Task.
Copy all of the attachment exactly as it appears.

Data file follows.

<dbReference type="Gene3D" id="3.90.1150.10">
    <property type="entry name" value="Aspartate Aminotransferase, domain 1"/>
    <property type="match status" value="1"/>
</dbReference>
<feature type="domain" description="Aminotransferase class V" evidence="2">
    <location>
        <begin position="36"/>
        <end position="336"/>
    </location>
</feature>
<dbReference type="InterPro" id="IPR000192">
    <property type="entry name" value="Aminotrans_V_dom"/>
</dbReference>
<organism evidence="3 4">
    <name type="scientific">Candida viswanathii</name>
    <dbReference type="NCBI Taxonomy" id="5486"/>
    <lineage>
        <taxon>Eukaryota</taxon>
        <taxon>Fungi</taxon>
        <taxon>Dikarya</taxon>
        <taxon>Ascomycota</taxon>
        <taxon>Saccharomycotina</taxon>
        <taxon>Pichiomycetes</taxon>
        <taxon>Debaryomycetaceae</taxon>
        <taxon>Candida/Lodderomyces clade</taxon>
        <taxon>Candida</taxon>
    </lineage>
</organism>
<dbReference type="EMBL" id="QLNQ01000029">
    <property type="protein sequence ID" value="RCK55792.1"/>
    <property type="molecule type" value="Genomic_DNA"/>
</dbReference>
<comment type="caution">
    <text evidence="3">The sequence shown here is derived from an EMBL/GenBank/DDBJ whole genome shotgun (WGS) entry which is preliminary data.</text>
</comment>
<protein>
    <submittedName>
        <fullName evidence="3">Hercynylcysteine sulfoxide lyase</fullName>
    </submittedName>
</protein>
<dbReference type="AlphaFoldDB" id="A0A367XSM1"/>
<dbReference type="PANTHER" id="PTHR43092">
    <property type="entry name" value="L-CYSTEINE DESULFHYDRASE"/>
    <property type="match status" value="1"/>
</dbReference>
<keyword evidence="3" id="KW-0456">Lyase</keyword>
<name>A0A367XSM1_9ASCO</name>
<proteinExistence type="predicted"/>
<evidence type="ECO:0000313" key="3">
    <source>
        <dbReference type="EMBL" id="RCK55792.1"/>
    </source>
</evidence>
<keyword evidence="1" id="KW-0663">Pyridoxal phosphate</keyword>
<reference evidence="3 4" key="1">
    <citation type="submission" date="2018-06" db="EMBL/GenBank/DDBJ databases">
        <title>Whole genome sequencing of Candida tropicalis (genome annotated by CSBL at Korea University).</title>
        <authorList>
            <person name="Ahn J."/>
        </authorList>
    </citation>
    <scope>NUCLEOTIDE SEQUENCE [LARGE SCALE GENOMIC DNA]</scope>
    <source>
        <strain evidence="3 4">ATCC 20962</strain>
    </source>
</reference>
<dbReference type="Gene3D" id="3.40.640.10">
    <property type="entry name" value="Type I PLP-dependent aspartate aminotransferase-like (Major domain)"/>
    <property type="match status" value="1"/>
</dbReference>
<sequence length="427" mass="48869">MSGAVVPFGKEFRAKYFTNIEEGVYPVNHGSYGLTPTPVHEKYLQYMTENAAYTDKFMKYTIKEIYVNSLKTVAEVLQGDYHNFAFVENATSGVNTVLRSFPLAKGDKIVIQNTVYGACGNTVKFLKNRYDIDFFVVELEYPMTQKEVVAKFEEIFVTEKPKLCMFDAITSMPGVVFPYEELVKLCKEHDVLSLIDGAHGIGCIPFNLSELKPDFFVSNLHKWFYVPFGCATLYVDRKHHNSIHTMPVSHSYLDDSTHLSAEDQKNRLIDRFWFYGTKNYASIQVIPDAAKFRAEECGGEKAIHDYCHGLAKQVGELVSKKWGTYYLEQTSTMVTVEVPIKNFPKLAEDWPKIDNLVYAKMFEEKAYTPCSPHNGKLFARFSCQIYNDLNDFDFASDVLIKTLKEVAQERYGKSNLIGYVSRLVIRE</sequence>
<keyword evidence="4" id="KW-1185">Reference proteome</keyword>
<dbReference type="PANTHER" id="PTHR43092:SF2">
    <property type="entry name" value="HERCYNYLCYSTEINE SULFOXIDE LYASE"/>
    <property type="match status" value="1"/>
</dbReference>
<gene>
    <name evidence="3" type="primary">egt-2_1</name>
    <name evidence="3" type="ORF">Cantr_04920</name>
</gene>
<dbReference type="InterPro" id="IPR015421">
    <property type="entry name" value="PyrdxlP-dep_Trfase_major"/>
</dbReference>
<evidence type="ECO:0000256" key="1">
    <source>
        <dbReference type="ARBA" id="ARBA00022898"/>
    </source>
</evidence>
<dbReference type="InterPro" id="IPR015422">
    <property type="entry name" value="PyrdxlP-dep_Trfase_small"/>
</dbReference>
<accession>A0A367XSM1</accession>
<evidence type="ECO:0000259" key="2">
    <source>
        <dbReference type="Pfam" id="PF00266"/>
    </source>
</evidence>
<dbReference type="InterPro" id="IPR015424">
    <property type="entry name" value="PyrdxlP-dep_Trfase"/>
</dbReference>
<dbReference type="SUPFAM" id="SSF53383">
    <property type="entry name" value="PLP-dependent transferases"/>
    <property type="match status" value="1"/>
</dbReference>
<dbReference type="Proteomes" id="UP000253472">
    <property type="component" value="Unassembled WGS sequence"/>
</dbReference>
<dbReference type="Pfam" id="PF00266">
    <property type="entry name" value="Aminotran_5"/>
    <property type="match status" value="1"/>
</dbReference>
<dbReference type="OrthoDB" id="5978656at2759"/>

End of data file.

<dbReference type="Gene3D" id="3.90.1150.10">
    <property type="entry name" value="Aspartate Aminotransferase, domain 1"/>
    <property type="match status" value="1"/>
</dbReference>
<feature type="domain" description="Aminotransferase class V" evidence="2">
    <location>
        <begin position="36"/>
        <end position="336"/>
    </location>
</feature>
<dbReference type="InterPro" id="IPR000192">
    <property type="entry name" value="Aminotrans_V_dom"/>
</dbReference>
<organism evidence="3 4">
    <name type="scientific">Candida viswanathii</name>
    <dbReference type="NCBI Taxonomy" id="5486"/>
    <lineage>
        <taxon>Eukaryota</taxon>
        <taxon>Fungi</taxon>
        <taxon>Dikarya</taxon>
        <taxon>Ascomycota</taxon>
        <taxon>Saccharomycotina</taxon>
        <taxon>Pichiomycetes</taxon>
        <taxon>Debaryomycetaceae</taxon>
        <taxon>Candida/Lodderomyces clade</taxon>
        <taxon>Candida</taxon>
    </lineage>
</organism>
<dbReference type="EMBL" id="QLNQ01000029">
    <property type="protein sequence ID" value="RCK55792.1"/>
    <property type="molecule type" value="Genomic_DNA"/>
</dbReference>
<comment type="caution">
    <text evidence="3">The sequence shown here is derived from an EMBL/GenBank/DDBJ whole genome shotgun (WGS) entry which is preliminary data.</text>
</comment>
<protein>
    <submittedName>
        <fullName evidence="3">Hercynylcysteine sulfoxide lyase</fullName>
    </submittedName>
</protein>
<dbReference type="AlphaFoldDB" id="A0A367XSM1"/>
<dbReference type="PANTHER" id="PTHR43092">
    <property type="entry name" value="L-CYSTEINE DESULFHYDRASE"/>
    <property type="match status" value="1"/>
</dbReference>
<keyword evidence="3" id="KW-0456">Lyase</keyword>
<name>A0A367XSM1_9ASCO</name>
<proteinExistence type="predicted"/>
<evidence type="ECO:0000313" key="3">
    <source>
        <dbReference type="EMBL" id="RCK55792.1"/>
    </source>
</evidence>
<keyword evidence="1" id="KW-0663">Pyridoxal phosphate</keyword>
<reference evidence="3 4" key="1">
    <citation type="submission" date="2018-06" db="EMBL/GenBank/DDBJ databases">
        <title>Whole genome sequencing of Candida tropicalis (genome annotated by CSBL at Korea University).</title>
        <authorList>
            <person name="Ahn J."/>
        </authorList>
    </citation>
    <scope>NUCLEOTIDE SEQUENCE [LARGE SCALE GENOMIC DNA]</scope>
    <source>
        <strain evidence="3 4">ATCC 20962</strain>
    </source>
</reference>
<dbReference type="Gene3D" id="3.40.640.10">
    <property type="entry name" value="Type I PLP-dependent aspartate aminotransferase-like (Major domain)"/>
    <property type="match status" value="1"/>
</dbReference>
<sequence length="427" mass="48869">MSGAVVPFGKEFRAKYFTNIEEGVYPVNHGSYGLTPTPVHEKYLQYMTENAAYTDKFMKYTIKEIYVNSLKTVAEVLQGDYHNFAFVENATSGVNTVLRSFPLAKGDKIVIQNTVYGACGNTVKFLKNRYDIDFFVVELEYPMTQKEVVAKFEEIFVTEKPKLCMFDAITSMPGVVFPYEELVKLCKEHDVLSLIDGAHGIGCIPFNLSELKPDFFVSNLHKWFYVPFGCATLYVDRKHHNSIHTMPVSHSYLDDSTHLSAEDQKNRLIDRFWFYGTKNYASIQVIPDAAKFRAEECGGEKAIHDYCHGLAKQVGELVSKKWGTYYLEQTSTMVTVEVPIKNFPKLAEDWPKIDNLVYAKMFEEKAYTPCSPHNGKLFARFSCQIYNDLNDFDFASDVLIKTLKEVAQERYGKSNLIGYVSRLVIRE</sequence>
<keyword evidence="4" id="KW-1185">Reference proteome</keyword>
<dbReference type="PANTHER" id="PTHR43092:SF2">
    <property type="entry name" value="HERCYNYLCYSTEINE SULFOXIDE LYASE"/>
    <property type="match status" value="1"/>
</dbReference>
<gene>
    <name evidence="3" type="primary">egt-2_1</name>
    <name evidence="3" type="ORF">Cantr_04920</name>
</gene>
<dbReference type="InterPro" id="IPR015421">
    <property type="entry name" value="PyrdxlP-dep_Trfase_major"/>
</dbReference>
<evidence type="ECO:0000256" key="1">
    <source>
        <dbReference type="ARBA" id="ARBA00022898"/>
    </source>
</evidence>
<dbReference type="InterPro" id="IPR015422">
    <property type="entry name" value="PyrdxlP-dep_Trfase_small"/>
</dbReference>
<accession>A0A367XSM1</accession>
<evidence type="ECO:0000259" key="2">
    <source>
        <dbReference type="Pfam" id="PF00266"/>
    </source>
</evidence>
<dbReference type="InterPro" id="IPR015424">
    <property type="entry name" value="PyrdxlP-dep_Trfase"/>
</dbReference>
<dbReference type="SUPFAM" id="SSF53383">
    <property type="entry name" value="PLP-dependent transferases"/>
    <property type="match status" value="1"/>
</dbReference>
<dbReference type="Proteomes" id="UP000253472">
    <property type="component" value="Unassembled WGS sequence"/>
</dbReference>
<dbReference type="Pfam" id="PF00266">
    <property type="entry name" value="Aminotran_5"/>
    <property type="match status" value="1"/>
</dbReference>
<dbReference type="OrthoDB" id="5978656at2759"/>